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18 Examples of Beauty Brands That Nail Influencer Marketing
Influencer marketing for beauty brands is bigger than ever. These 18 beauty influencer marketing examples show just how powerful influencer content can be.
Influencer marketing for beauty brands is booming right now.
Food for thought: 74% of Gen Z (and 66% of millennials) are driven to make purchases based on beauty influencer posts.
Consider how beauty spending has surged recently. Heck, the cosmetics industry alone is on track to surpass $100 billion by the end of 2022.
Platforms like TikTok and Instagram are integral to that growth. As consumers flock to social to research products, influencers are there with their recommendations.
Before-and-afters. Product showdowns. Makeup challenges. The list goes on.
If you’re looking for inspiration on how to do influencer marketing for beauty brands, we’ve got you covered! Below are 18 brilliant examples of makeup, skincare and haircare brands that work with influencers to promote their products.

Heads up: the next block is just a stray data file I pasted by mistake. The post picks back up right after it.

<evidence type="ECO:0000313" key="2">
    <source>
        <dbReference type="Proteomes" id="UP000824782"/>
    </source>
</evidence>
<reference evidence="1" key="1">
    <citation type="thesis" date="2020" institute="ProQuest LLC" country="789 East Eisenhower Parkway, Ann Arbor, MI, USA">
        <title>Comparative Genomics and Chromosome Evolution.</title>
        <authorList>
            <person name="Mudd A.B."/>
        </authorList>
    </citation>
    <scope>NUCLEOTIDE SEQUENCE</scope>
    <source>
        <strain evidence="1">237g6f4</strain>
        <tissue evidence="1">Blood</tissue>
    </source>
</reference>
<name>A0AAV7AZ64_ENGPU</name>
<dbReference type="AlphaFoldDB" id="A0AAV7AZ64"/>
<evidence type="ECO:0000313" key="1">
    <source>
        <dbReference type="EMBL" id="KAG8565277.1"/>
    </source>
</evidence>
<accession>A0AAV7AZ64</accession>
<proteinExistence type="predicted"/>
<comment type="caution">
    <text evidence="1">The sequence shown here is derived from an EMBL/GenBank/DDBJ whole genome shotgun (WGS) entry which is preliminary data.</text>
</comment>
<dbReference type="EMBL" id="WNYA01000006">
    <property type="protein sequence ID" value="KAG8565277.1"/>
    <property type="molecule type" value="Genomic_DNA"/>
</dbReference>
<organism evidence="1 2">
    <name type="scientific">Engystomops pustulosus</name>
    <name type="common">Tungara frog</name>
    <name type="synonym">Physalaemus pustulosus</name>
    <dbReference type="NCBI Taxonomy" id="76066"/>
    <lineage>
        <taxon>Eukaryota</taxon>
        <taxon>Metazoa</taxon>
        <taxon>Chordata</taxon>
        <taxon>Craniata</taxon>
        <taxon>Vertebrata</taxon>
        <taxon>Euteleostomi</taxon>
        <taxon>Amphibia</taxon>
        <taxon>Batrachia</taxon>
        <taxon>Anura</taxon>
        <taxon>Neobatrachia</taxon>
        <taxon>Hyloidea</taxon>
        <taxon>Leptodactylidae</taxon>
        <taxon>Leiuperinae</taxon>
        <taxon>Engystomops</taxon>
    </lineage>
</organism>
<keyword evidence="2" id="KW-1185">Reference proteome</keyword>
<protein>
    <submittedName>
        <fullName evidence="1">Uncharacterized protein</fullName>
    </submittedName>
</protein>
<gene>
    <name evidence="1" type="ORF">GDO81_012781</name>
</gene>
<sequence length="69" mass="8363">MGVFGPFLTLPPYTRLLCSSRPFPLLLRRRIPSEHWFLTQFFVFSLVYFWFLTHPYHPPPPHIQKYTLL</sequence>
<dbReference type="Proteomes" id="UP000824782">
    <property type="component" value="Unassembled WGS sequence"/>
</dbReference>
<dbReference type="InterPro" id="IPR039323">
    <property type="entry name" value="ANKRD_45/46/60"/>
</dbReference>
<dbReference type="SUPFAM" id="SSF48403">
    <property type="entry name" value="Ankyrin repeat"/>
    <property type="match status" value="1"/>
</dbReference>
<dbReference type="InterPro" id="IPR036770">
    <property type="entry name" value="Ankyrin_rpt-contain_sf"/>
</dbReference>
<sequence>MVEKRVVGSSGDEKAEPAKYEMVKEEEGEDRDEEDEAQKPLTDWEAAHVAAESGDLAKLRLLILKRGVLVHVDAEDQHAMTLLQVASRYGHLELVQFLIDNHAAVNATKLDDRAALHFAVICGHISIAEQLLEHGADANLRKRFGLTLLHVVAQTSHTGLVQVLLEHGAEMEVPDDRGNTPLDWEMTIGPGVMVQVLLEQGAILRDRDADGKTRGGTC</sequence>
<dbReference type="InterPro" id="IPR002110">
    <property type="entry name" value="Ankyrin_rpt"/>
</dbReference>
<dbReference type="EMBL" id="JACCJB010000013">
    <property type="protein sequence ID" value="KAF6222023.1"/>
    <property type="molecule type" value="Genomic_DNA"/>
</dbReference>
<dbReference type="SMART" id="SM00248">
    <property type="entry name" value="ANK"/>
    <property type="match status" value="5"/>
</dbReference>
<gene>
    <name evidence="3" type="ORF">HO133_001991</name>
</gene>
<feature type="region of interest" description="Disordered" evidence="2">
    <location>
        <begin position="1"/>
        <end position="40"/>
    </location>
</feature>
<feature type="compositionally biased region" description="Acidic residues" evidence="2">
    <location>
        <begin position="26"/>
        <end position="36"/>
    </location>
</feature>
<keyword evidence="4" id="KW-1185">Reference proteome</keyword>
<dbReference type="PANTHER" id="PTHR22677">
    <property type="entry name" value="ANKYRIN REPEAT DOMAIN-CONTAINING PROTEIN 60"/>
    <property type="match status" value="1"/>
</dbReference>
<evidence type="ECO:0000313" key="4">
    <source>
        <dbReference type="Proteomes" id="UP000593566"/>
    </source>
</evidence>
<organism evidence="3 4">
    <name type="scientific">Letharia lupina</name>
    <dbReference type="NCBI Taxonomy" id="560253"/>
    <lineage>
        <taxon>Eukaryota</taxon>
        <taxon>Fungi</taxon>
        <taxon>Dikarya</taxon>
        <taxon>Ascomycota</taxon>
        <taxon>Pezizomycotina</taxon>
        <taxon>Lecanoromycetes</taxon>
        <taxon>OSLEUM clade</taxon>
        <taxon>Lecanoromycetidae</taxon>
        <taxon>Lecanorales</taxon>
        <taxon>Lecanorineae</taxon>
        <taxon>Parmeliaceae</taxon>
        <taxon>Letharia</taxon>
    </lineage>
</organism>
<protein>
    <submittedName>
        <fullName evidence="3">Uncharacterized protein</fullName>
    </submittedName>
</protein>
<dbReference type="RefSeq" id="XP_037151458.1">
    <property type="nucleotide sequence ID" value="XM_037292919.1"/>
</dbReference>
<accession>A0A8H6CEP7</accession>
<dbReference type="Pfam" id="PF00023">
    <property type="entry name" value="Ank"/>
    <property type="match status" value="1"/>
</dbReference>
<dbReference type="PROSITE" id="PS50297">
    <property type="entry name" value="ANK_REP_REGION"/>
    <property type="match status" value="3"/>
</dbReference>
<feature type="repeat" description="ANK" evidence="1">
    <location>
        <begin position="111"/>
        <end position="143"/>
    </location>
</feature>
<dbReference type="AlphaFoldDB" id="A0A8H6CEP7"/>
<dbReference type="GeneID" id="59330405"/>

Glossier stands tall as a $1.8+ billion company and a household name in the beauty space.
However, the brand’s growth didn’t happen overnight (or by accident). Glossier was on the ground floor of Instagram influencer marketing and targeted social ads to scale way back in 2014.
But according to CEO Emily Weiss, it’s the “regular women” who promote their brand so devoutly that make Glossier so special and successful.
Working with influencers has also been at the core of Glossier’s brand and social strategy. Whether it’s Olivia Rodrigo or an independent makeup artist with 2,000 followers, Glossier is happy to shout customers out to their millions of social followers.
Between Glossier’s brand reps (ambassadors) and their robust referral program, the company isn’t shy about encouraging customers to share and promote their latest purchases.